Penn Senior and Alumna Awarded 2016 Gates Cambridge Scholarships

A senior at the University of Pennsylvania and a Penn alumna have won 2016 Gates Cambridge Scholarships to pursue graduate degrees at the University of Cambridge in the United Kingdom.

Lucia Calthorpe and Morgan Seag are among 35 United States citizens selected and are the 29th and 30th Penn recipients since the scholarships were established in 2001.

Wallace Genser, senior associate director for fellowships and operations at Penn’s Center for Undergraduate Research and Fellowships, said that Calthorpe and Seag epitomize the scholarship’s focus on academic achievement, leadership and commitment to improving the lives of others.

“We at CURF are extremely pleased that the Gates committee recognized Lucia for her work on child nutrition as a crucial health intervention, and Morgan for her work on gendered institutional change in frontier research settings,” said Genser.

Calthorpe, a senior from Berkeley, Calif., is a Fox Fellow and Civic Scholar at Penn. She has volunteered at West Philadelphia High School and the HMS School for Children with Cerebral Palsy and currently volunteers at the Agatston Urban Nutrition Initiative fruit stand. In high school, she helped found Vincent Academy, a charter elementary school in Oakland, Calif. Calthorpe, will pursue a master’s degree in epidemiology at Cambridge to investigate the potential for schools to function as a locus for health intervention, with a specific focus on mechanisms for preventing childhood obesity. She will graduate in May from the College of Arts & Sciences with a bachelor’s degree in health and societies.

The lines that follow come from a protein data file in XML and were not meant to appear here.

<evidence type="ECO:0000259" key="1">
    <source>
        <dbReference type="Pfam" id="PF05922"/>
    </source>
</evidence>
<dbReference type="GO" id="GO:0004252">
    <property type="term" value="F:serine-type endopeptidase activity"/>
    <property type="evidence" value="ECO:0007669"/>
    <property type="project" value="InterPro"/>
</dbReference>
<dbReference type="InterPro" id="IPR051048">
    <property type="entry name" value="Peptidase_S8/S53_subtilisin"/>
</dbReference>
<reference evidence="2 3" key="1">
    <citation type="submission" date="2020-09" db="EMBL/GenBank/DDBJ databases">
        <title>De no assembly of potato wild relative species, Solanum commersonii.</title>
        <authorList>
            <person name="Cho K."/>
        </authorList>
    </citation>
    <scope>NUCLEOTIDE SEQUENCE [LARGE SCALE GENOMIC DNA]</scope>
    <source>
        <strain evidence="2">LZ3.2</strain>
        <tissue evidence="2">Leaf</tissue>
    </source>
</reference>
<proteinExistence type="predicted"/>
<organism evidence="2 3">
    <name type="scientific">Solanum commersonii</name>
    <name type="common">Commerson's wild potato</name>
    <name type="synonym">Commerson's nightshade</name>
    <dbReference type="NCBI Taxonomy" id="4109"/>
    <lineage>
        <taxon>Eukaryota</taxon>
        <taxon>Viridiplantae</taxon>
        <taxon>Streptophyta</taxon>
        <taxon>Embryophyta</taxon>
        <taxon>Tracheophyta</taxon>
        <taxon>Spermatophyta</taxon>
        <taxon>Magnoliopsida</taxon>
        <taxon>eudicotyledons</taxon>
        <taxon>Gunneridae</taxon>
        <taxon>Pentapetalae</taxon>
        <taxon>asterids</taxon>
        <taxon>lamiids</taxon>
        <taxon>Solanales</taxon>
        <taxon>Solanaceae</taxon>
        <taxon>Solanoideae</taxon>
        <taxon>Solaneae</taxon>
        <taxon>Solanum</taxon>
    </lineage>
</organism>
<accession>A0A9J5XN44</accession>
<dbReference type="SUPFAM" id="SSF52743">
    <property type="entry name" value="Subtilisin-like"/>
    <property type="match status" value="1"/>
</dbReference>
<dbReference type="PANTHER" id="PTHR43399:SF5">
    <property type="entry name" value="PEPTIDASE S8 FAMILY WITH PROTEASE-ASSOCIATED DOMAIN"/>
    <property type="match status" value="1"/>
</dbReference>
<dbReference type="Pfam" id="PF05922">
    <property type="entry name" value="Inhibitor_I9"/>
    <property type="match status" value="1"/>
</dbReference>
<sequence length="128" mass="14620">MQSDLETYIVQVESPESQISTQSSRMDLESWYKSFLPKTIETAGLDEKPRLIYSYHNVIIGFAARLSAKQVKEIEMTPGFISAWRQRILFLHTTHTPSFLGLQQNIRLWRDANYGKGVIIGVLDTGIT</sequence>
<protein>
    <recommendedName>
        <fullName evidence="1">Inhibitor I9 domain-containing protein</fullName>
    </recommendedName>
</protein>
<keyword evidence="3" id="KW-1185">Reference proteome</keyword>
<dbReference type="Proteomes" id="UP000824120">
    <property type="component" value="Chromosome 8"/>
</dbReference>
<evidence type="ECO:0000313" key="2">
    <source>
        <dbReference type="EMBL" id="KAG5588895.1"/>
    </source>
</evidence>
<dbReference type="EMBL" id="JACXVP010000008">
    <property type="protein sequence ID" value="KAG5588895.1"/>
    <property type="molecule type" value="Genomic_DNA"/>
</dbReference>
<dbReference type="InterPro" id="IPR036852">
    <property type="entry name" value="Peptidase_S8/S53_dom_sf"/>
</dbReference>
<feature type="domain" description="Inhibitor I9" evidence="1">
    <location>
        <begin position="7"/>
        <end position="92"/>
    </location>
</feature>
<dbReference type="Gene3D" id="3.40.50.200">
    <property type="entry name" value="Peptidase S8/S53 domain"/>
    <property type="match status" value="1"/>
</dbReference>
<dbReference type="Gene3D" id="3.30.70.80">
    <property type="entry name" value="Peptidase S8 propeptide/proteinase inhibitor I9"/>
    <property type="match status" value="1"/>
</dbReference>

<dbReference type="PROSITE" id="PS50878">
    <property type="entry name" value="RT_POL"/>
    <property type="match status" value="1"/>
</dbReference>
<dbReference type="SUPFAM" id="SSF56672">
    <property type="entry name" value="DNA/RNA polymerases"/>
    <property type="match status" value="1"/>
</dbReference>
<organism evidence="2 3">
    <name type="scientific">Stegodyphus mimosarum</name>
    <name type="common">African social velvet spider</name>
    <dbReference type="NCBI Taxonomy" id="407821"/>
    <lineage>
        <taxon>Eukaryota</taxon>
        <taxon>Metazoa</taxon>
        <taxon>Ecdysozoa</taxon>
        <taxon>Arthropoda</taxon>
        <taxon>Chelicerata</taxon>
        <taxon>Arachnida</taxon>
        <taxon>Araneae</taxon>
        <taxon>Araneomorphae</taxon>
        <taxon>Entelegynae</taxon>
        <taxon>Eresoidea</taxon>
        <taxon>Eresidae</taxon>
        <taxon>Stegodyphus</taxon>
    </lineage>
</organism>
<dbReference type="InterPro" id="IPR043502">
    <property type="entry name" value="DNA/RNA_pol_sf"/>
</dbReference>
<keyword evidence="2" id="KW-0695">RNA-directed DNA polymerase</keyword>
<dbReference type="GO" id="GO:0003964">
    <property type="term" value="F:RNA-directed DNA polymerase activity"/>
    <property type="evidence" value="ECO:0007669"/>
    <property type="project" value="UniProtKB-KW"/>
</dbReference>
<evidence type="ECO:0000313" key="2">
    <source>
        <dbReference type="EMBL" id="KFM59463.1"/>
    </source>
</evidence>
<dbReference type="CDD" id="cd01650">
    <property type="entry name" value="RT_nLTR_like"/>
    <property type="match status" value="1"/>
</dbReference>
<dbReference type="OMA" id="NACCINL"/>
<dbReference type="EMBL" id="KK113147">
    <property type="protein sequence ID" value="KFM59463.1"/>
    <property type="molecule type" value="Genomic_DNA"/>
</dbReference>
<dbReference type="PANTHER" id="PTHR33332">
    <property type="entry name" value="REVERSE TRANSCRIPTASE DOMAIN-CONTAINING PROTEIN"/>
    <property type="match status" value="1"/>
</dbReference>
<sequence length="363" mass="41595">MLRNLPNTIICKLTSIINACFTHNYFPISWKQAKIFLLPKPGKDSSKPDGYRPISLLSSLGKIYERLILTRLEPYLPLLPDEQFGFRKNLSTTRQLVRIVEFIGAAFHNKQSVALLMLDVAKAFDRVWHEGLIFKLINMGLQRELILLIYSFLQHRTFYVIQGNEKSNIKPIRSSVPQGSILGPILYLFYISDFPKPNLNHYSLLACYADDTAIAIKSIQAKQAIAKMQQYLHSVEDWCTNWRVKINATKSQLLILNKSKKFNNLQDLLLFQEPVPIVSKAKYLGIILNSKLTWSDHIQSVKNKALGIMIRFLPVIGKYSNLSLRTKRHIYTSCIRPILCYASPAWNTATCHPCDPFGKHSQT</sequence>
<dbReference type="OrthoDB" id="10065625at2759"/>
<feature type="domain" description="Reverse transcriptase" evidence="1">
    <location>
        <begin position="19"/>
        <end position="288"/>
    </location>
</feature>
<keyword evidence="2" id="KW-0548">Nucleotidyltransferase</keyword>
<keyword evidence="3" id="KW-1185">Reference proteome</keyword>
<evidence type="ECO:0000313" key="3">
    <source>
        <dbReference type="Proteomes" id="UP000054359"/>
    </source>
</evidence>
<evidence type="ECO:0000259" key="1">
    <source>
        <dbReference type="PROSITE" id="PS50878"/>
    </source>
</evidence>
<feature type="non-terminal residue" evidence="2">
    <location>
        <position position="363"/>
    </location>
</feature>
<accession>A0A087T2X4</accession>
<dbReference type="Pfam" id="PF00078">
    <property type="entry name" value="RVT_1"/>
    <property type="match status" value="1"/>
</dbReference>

Seag, who graduated from Penn in 2008 with a bachelor’s degree in political science, spent two seasons in Antarctica as a contractor for the U.S. Antarctic Program. She completed her master’s degree in polar studies at Cambridge in 2015. Her dissertation explored diversity in frontier spaces through the lens of gender in Antarctica. She will build on this research as a doctoral candidate in polar studies at Cambridge, investigating institutional change in remote field spaces with a focus on Antarctica.

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